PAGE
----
Explain your career path

I worked for 20 years in radio broadcasting, then became a clerk in a hospital for 9 years, then a clerk for a government contracting firm. When that job ended I became a substitute teacher and I am currently enrolled in the Arkansas Department of Education APPEL Program, which is a non-traditional path to teacher licensure. Life has really been a long and winding road.

What was your major at Southeast and how would you characterize the quality of that program to prospective students?

Mass Communications with an emphasis in Radio/TV Studies was my major. I always had an interest in media, film, TV, radio, and so on. It seemed natural for me to go into mass communications. I did embark upon a broadcasting career after graduation and it was a field I was involved in for 20 years.

Why did you choose to attend Southeast?

I lived in Sikeston at the time, and SEMO was the closest university.

Who influenced you most during your time at Southeast?

Got to say it was some of the Mass Communications Department instructors, including Fred Wyman, Herb Taylor, Gordon Holland, and Jim Dufeck. Larry Easley in the History Department was another instructor I remember fondly.

Share your best college memory.

Working on student productions at KRCU radio or at the two cable access channels the college operated at the time, CAC10 and SEMO7. The folks I went to school with were extremely talented individuals and I am proud to have been associated with them. I was one of those students who was in classes with and worked right along side Cedric Kyles, better known as Cedric the Entertainer. He was a nice guy to work with in those early days of our careers.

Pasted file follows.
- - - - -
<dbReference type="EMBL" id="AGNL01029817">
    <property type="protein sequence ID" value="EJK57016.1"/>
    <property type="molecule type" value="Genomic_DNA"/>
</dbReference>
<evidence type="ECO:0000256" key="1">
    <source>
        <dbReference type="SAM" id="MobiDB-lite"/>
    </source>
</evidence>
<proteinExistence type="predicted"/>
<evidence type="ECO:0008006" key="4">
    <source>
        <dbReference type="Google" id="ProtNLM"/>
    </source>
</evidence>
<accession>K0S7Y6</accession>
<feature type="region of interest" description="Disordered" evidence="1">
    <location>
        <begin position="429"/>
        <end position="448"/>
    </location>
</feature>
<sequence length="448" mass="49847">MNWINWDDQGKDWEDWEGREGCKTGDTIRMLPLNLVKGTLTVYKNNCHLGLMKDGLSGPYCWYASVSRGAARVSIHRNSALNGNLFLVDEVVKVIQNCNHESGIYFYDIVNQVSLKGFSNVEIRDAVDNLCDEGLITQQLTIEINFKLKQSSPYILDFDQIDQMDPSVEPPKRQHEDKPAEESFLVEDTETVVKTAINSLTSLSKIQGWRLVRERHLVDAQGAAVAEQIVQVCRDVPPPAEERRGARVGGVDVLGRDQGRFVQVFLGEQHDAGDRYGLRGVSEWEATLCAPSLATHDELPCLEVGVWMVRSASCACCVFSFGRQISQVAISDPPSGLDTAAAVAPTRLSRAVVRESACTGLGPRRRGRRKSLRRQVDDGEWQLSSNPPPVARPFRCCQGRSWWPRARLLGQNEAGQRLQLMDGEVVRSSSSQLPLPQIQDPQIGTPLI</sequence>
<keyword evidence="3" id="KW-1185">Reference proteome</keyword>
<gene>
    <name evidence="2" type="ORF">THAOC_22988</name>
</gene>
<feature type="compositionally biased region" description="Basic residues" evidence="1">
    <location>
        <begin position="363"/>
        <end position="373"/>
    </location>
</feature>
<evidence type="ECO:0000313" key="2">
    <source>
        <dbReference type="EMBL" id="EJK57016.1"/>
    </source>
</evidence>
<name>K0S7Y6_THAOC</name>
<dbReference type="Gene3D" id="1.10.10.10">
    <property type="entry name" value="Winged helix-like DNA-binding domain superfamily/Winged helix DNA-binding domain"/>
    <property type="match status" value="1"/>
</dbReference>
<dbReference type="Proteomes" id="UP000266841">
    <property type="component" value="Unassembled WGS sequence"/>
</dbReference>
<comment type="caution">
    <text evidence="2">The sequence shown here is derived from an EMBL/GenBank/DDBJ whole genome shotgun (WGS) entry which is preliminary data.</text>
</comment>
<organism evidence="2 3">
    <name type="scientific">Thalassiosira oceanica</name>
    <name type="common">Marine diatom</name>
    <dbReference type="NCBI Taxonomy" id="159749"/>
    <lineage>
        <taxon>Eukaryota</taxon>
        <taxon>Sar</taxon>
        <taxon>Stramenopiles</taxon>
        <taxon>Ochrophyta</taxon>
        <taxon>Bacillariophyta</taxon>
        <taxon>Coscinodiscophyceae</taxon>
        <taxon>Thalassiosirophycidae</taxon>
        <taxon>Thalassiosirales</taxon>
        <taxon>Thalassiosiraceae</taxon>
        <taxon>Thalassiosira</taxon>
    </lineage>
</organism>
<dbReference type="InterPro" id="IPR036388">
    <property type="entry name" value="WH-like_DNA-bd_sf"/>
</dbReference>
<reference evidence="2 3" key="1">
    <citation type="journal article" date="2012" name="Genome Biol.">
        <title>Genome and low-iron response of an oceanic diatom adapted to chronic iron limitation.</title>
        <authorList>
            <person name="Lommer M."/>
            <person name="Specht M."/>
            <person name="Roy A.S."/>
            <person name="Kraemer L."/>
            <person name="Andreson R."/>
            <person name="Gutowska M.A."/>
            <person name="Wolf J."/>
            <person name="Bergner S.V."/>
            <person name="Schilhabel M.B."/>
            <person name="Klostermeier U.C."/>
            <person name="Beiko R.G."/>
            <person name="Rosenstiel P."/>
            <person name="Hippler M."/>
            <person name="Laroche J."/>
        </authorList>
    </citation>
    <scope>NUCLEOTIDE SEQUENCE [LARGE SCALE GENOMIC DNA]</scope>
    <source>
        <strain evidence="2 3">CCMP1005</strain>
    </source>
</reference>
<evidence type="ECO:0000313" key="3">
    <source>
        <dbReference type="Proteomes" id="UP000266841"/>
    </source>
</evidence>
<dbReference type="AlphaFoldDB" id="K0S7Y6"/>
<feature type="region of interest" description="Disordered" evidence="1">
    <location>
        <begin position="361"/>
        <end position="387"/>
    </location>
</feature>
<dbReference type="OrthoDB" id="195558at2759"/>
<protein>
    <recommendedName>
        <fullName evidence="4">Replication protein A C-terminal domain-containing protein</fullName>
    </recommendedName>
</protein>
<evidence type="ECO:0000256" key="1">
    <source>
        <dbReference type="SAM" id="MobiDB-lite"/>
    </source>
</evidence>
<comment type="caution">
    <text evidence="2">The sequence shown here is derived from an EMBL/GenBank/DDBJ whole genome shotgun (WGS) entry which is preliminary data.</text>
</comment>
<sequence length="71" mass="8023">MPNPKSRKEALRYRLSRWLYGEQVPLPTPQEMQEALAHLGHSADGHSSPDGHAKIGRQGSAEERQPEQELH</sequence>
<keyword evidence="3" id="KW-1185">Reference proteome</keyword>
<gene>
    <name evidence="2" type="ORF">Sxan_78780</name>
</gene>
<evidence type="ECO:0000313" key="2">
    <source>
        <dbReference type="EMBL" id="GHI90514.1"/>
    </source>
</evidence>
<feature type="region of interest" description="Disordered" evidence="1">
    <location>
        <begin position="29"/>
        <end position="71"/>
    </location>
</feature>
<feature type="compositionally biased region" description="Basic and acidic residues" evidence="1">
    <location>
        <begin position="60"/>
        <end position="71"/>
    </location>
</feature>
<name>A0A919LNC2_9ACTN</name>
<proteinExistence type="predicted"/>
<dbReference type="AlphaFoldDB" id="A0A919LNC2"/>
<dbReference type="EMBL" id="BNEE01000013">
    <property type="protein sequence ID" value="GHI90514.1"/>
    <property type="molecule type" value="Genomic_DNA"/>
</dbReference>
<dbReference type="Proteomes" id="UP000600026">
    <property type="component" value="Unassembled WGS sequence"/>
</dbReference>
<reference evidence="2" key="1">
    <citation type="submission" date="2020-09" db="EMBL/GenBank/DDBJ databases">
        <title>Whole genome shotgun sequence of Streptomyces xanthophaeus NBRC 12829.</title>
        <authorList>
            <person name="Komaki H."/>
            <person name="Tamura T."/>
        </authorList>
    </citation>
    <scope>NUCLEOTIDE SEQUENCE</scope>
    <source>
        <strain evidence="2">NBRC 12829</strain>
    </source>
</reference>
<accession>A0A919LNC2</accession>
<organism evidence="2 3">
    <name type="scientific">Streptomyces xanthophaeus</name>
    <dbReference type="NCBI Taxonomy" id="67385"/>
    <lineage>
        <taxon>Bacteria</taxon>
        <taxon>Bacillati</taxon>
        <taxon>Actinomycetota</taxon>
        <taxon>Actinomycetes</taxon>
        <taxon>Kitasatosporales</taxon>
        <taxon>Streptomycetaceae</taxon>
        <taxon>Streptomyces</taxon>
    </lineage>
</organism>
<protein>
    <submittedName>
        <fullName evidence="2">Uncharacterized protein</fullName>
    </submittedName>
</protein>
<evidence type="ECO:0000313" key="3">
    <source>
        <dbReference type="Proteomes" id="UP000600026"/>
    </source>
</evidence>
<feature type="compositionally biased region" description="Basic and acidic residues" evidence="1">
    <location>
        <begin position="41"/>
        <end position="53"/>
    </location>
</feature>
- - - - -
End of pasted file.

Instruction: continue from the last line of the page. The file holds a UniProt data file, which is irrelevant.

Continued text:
If you were in Greek Life, the Honors Program or any other student organization, please tell us about that experience and how it impacted you.

My 12 plus years as news director at KXJK/KBFC radio, Forrest City, Arkansas. I won a bucketful of awards for my work, including a Distinguished Service Award from the Journalism Department at the University of Arkansas at Little Rock in 2000. I am also proud of becoming a substitute teacher in 2017, and entering the Arkansas Department of Education APPEL Program for non-traditional teacher licensure in 2018. I hope to soon become a licensed teacher for middle school social studies.

What is the most important thing you learned while you were at Southeast?

People from around the world want the same things, to have a way to make a living, to have families, to be loved, and to be respected for what it is that they are doing with their life.

Describe Southeast in three words.

Great learning place.

What advice would you give current students or recent graduates interested in pursuing a career in your professional field?

Soak up all the education you can while at SEMO so you will be ready to move into the professional world.